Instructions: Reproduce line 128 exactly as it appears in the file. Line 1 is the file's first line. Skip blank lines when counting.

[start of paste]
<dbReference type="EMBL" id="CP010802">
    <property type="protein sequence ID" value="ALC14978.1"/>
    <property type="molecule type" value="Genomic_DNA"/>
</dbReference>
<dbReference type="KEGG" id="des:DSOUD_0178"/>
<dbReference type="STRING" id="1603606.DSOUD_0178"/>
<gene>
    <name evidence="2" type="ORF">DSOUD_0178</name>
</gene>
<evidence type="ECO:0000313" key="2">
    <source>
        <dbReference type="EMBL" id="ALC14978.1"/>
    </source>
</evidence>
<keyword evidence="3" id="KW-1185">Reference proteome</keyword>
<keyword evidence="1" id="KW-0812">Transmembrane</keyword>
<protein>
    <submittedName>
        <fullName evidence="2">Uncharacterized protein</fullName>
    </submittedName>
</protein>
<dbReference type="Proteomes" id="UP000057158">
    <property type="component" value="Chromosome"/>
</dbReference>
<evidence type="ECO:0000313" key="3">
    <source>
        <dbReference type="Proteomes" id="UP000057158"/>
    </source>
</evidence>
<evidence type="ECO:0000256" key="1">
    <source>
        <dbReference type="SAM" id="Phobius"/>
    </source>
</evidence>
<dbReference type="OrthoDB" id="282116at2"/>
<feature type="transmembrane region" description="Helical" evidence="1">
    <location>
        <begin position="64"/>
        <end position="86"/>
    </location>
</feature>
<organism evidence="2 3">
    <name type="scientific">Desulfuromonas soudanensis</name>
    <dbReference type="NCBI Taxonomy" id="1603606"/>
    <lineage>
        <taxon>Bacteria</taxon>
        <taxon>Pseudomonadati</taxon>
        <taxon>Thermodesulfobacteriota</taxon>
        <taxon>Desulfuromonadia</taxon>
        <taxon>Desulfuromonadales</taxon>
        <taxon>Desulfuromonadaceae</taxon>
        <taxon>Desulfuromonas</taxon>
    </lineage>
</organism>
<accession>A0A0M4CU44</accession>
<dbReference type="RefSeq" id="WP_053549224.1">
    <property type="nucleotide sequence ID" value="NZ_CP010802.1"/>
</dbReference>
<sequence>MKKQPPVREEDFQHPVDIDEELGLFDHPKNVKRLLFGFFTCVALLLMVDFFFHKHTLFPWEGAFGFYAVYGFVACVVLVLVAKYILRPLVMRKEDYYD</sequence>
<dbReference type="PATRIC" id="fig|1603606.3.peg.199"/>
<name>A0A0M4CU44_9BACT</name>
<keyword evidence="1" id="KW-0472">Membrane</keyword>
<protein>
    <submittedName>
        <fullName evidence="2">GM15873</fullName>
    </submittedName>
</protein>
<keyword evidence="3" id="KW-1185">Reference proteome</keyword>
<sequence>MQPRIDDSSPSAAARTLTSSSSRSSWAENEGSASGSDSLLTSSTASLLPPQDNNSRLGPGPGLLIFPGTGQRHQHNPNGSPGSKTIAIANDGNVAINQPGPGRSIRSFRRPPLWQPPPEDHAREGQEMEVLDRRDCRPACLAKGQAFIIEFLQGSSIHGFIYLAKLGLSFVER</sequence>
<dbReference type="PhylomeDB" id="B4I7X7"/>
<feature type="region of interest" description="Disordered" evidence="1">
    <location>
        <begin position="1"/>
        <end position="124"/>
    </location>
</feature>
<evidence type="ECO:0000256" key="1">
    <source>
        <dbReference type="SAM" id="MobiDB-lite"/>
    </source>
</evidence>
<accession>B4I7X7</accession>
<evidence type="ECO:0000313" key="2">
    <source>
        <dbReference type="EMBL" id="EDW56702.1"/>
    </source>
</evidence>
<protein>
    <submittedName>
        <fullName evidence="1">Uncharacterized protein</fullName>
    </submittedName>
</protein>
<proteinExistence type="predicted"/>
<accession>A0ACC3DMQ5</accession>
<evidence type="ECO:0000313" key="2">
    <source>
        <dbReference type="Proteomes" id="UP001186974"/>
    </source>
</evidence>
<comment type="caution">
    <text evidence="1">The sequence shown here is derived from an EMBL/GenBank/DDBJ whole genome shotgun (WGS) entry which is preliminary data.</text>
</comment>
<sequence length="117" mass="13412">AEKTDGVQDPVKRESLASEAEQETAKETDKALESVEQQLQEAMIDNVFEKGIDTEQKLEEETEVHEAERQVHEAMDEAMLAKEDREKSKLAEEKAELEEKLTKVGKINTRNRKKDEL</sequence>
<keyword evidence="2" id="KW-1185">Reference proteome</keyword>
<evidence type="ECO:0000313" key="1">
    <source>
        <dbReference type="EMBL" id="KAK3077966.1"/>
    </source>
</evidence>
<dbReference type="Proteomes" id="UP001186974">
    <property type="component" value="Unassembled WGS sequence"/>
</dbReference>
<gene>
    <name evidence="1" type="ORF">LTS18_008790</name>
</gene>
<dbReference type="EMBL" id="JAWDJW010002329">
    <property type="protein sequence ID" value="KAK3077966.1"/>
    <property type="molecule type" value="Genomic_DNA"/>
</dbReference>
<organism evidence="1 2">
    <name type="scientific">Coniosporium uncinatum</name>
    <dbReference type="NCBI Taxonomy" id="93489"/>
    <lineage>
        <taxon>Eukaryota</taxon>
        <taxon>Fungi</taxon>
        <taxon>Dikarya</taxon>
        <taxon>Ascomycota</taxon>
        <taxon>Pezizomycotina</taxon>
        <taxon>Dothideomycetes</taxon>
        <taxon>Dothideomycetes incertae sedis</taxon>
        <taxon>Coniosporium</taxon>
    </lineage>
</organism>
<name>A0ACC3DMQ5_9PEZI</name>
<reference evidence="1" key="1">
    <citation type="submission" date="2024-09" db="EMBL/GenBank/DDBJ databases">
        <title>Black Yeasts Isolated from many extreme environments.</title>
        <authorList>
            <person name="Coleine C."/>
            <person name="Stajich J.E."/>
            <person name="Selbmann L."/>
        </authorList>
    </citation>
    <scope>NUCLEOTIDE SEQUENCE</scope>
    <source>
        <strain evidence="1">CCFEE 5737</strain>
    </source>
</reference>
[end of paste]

        <taxon>Pezizomycotina</taxon>